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Exoskeleton suit gives man chance to walk again
Cutting edge technology has a Darien man taking miraculous steps.
He was paralyzed after he was struck by a car while riding his bike, training for an ironman four years ago.
Mike Loura was beaming as he was walking and showcasing this amazing robotic exoskeleton technology. He was doing something he never imagined he’d be able to do again.
"Ever since the accident all the doctors said you’re never going to walk again," Loura said.
However, the husband and father of two girls is walking again. Thursday was day 15, the day Loura strapped on the wearable robot, a breakthrough technology, but it’s the first time he’s taking steps for others to see.
"Every time I take a step I kinda have to balance myself in a certain position for the machine to know that it’s ready to take the next step," said Loura.
"It has an exoskeleton system with battery powered motor that allows someone who can’t feel and can’t move," said Dr. David Rosenblum, "who’s paralyzed, the ability to go from sit to stand to actually taking steps."
Dr. Rosenblum is the medical director of Rehabilitation at Gaylord Specialty Healthcare, the only center in Connecticut to offer the Ekso Bionics’ Robotic Exoskeleton technology to patients with spinal chord injuries.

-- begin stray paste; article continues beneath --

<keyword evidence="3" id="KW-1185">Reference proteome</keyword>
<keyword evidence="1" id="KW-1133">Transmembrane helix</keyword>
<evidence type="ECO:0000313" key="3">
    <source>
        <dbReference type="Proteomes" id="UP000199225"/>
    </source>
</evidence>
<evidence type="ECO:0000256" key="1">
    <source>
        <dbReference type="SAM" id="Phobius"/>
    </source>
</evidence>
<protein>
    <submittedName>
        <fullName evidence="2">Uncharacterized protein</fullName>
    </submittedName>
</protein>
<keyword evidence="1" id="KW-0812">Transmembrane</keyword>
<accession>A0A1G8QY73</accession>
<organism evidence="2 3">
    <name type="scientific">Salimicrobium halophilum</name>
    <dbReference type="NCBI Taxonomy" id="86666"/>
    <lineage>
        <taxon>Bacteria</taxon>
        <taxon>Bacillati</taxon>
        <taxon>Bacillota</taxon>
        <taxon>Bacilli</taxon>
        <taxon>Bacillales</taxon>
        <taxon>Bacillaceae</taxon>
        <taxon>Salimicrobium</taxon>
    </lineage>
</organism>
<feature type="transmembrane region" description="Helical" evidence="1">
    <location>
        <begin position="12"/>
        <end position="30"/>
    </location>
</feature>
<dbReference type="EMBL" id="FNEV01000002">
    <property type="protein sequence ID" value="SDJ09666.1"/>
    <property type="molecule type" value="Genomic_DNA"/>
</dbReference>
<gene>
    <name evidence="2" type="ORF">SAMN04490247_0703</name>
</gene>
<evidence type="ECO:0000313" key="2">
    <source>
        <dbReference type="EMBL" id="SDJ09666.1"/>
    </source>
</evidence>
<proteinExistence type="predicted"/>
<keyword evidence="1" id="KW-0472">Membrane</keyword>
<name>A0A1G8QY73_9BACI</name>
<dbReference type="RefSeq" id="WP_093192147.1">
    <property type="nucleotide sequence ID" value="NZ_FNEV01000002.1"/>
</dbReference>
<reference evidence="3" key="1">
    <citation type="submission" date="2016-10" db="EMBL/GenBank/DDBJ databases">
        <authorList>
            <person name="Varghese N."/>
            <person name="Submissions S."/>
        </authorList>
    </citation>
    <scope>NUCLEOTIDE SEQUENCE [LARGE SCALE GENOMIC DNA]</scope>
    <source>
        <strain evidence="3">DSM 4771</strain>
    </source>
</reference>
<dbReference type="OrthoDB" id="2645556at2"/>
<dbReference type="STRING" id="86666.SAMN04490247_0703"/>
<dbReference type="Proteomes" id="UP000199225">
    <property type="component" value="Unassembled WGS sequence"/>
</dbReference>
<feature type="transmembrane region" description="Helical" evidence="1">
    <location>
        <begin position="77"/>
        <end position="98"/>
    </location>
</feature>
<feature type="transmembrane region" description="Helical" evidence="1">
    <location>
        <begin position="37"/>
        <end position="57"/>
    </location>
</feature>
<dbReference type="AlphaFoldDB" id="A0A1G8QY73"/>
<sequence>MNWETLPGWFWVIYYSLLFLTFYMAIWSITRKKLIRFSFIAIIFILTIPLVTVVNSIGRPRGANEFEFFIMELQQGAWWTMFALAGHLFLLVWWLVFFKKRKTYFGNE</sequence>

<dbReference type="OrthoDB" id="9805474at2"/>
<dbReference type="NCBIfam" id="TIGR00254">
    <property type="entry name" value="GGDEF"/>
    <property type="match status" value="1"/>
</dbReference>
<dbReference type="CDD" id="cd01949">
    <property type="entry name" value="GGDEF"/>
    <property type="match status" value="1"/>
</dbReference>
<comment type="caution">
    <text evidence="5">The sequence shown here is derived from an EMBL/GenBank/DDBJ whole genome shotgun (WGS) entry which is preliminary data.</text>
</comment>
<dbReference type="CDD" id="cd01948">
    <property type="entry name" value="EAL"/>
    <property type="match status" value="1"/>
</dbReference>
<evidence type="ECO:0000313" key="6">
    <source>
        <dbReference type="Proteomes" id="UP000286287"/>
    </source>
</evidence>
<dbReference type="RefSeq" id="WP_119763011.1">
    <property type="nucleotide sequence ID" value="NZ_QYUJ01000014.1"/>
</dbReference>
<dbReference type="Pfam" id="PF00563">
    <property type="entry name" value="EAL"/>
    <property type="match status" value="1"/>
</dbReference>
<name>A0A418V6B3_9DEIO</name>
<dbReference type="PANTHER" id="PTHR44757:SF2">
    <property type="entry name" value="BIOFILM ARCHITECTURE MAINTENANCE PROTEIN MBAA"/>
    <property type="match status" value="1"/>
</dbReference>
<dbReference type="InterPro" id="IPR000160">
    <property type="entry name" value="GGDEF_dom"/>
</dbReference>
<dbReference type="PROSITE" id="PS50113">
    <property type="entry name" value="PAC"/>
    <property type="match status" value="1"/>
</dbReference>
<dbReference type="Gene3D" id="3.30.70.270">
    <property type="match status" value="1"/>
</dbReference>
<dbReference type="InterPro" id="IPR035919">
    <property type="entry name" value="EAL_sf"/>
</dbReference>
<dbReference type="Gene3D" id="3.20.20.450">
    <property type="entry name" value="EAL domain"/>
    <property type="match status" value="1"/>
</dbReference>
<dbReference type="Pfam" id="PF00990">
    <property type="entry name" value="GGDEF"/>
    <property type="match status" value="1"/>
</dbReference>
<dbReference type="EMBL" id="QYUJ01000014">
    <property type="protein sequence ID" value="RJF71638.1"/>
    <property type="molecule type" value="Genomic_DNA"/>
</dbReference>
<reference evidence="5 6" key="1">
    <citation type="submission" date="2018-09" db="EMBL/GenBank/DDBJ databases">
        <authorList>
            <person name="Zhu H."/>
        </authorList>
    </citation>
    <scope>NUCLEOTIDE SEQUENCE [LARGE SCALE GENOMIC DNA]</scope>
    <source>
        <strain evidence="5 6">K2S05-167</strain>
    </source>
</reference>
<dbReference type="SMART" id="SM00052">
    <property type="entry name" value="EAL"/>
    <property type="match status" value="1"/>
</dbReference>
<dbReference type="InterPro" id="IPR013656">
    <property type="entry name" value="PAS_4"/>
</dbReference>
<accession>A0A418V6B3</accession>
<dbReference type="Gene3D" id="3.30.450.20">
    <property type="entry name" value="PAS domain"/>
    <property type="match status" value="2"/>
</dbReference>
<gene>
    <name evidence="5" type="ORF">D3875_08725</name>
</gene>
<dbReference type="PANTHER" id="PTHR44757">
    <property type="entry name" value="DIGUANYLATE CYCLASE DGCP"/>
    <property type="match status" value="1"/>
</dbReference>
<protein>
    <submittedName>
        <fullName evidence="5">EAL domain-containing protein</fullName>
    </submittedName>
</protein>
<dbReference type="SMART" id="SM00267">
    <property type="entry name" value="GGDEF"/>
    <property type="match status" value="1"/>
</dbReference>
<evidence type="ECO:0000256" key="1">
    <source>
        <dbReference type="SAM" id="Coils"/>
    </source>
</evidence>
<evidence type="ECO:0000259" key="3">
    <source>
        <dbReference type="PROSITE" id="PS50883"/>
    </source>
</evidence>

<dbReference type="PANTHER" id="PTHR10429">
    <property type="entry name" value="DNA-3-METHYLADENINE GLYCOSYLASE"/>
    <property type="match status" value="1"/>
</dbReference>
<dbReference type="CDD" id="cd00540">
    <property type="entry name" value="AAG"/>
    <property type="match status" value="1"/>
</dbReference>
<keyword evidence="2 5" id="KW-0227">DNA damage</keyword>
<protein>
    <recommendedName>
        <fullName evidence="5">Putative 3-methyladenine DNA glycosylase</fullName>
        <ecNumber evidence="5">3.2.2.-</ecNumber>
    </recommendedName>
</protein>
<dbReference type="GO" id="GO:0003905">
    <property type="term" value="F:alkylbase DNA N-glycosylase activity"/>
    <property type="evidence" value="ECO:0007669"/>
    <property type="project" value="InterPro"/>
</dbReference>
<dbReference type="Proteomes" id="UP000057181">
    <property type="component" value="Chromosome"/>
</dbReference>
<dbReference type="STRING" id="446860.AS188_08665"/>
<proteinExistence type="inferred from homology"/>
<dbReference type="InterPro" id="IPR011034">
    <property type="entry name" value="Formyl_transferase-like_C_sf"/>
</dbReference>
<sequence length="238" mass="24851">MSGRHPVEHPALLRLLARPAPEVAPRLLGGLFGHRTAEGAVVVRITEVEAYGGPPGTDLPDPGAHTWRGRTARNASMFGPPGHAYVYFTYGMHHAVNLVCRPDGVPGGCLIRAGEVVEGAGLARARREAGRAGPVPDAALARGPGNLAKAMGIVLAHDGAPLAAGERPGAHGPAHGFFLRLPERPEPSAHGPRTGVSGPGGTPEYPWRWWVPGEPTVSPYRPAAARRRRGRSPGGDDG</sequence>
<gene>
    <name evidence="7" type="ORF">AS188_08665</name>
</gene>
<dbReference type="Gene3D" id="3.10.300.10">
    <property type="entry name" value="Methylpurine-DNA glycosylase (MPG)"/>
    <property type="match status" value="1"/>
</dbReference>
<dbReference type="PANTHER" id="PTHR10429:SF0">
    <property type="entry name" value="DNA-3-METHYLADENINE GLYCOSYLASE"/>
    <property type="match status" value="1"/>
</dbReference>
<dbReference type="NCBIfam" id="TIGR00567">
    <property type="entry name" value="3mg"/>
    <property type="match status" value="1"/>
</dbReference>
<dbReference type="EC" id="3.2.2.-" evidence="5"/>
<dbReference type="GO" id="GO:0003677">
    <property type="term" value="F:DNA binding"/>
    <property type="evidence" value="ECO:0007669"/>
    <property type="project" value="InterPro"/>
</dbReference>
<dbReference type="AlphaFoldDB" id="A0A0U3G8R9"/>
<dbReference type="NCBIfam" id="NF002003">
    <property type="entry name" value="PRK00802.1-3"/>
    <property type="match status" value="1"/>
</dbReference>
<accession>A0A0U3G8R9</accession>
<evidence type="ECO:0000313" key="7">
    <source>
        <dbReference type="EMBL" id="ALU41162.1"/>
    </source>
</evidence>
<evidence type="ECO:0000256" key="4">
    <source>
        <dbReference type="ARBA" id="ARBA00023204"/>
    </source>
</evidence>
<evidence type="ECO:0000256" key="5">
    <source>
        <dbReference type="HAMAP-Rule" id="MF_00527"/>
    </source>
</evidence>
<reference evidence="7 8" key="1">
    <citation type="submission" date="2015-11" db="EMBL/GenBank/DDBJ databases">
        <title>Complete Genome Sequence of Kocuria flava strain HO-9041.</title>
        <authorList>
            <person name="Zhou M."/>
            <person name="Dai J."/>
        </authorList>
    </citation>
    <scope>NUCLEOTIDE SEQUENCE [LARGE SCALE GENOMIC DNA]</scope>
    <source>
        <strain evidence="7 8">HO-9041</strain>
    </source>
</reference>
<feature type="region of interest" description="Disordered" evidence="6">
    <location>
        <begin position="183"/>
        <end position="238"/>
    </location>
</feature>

"We’re using it as a tool to work on balance to get someone up and moving," said Dr. Rosenblum. "From a wellness perspective to improve their quality of life."

Exoskeleton suit gives man chance to walk again

Cutting edge technology has a Darien man taking miraculous steps.

He was paralyzed after he was struck by a car while riding his bike, training for an ironman four years ago.

Mike Loura was beaming as he was walking and showcasing this amazing robotic exoskeleton technology. He was doing something he never imagined he’d be able to do again.

"Ever since the accident all the doctors said you’re never going to walk again," Loura said.

However, the husband and father of two girls is walking again. Thursday was day 15, the day Loura strapped on the wearable robot, a breakthrough technology, but it’s the first time he’s taking steps for others to see.

"Every time I take a step I kinda have to balance myself in a certain position for the machine to know that it’s ready to take the next step," said Loura.

"It has an exoskeleton system with battery powered motor that allows someone who can’t feel and can’t move," said Dr. David Rosenblum, "who’s paralyzed, the ability to go from sit to stand to actually taking steps."

Dr. Rosenblum is the medical director of Rehabilitation at Gaylord Specialty Healthcare, the only center in Connecticut to offer the Ekso Bionics’ Robotic Exoskeleton technology to patients with spinal chord injuries.

"We’re using it as a tool to work on balance to get someone up and moving," said Dr. Rosenblum. "From a wellness perspective to improve their quality of life."

Filed under exoskeleton robotics robots spinal cord injury Ekso bionics neuroscience science

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